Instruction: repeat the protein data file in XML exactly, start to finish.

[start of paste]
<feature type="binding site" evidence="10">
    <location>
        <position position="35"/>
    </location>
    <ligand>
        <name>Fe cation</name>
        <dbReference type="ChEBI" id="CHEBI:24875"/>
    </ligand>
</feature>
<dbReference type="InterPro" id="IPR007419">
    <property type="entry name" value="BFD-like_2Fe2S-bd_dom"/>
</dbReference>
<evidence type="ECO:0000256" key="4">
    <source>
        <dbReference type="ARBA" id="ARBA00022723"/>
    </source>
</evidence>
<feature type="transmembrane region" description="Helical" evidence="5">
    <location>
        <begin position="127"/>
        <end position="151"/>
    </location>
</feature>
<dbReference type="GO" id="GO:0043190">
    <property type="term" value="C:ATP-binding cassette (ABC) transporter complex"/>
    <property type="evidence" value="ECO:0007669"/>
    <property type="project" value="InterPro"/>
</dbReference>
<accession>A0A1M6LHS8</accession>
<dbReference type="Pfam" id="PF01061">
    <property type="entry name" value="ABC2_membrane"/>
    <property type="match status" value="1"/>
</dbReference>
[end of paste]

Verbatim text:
<feature type="binding site" evidence="10">
    <location>
        <position position="35"/>
    </location>
    <ligand>
        <name>Fe cation</name>
        <dbReference type="ChEBI" id="CHEBI:24875"/>
    </ligand>
</feature>
<dbReference type="InterPro" id="IPR007419">
    <property type="entry name" value="BFD-like_2Fe2S-bd_dom"/>
</dbReference>
<evidence type="ECO:0000256" key="4">
    <source>
        <dbReference type="ARBA" id="ARBA00022723"/>
    </source>
</evidence>
<feature type="transmembrane region" description="Helical" evidence="5">
    <location>
        <begin position="127"/>
        <end position="151"/>
    </location>
</feature>
<dbReference type="GO" id="GO:0043190">
    <property type="term" value="C:ATP-binding cassette (ABC) transporter complex"/>
    <property type="evidence" value="ECO:0007669"/>
    <property type="project" value="InterPro"/>
</dbReference>
<accession>A0A1M6LHS8</accession>
<dbReference type="Pfam" id="PF01061">
    <property type="entry name" value="ABC2_membrane"/>
    <property type="match status" value="1"/>
</dbReference>